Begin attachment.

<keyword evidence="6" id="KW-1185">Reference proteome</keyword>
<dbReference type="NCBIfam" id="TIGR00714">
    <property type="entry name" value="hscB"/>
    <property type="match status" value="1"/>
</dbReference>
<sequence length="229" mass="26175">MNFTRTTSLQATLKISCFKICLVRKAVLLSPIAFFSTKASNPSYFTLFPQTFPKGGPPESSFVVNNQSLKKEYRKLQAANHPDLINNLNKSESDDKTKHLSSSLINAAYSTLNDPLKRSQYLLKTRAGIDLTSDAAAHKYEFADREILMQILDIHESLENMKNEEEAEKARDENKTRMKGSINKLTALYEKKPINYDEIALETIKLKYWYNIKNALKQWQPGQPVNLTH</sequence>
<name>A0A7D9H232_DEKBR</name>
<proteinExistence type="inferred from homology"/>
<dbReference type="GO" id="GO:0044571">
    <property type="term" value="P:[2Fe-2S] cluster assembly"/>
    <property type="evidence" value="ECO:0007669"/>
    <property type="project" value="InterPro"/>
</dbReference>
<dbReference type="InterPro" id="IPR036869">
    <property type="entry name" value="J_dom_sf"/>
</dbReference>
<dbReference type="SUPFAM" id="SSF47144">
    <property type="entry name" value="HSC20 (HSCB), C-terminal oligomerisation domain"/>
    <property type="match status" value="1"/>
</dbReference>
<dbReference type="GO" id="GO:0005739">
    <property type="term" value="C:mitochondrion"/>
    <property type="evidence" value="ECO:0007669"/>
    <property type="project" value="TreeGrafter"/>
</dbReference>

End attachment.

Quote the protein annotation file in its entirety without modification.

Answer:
<keyword evidence="6" id="KW-1185">Reference proteome</keyword>
<dbReference type="NCBIfam" id="TIGR00714">
    <property type="entry name" value="hscB"/>
    <property type="match status" value="1"/>
</dbReference>
<sequence length="229" mass="26175">MNFTRTTSLQATLKISCFKICLVRKAVLLSPIAFFSTKASNPSYFTLFPQTFPKGGPPESSFVVNNQSLKKEYRKLQAANHPDLINNLNKSESDDKTKHLSSSLINAAYSTLNDPLKRSQYLLKTRAGIDLTSDAAAHKYEFADREILMQILDIHESLENMKNEEEAEKARDENKTRMKGSINKLTALYEKKPINYDEIALETIKLKYWYNIKNALKQWQPGQPVNLTH</sequence>
<name>A0A7D9H232_DEKBR</name>
<proteinExistence type="inferred from homology"/>
<dbReference type="GO" id="GO:0044571">
    <property type="term" value="P:[2Fe-2S] cluster assembly"/>
    <property type="evidence" value="ECO:0007669"/>
    <property type="project" value="InterPro"/>
</dbReference>
<dbReference type="InterPro" id="IPR036869">
    <property type="entry name" value="J_dom_sf"/>
</dbReference>
<dbReference type="SUPFAM" id="SSF47144">
    <property type="entry name" value="HSC20 (HSCB), C-terminal oligomerisation domain"/>
    <property type="match status" value="1"/>
</dbReference>
<dbReference type="GO" id="GO:0005739">
    <property type="term" value="C:mitochondrion"/>
    <property type="evidence" value="ECO:0007669"/>
    <property type="project" value="TreeGrafter"/>
</dbReference>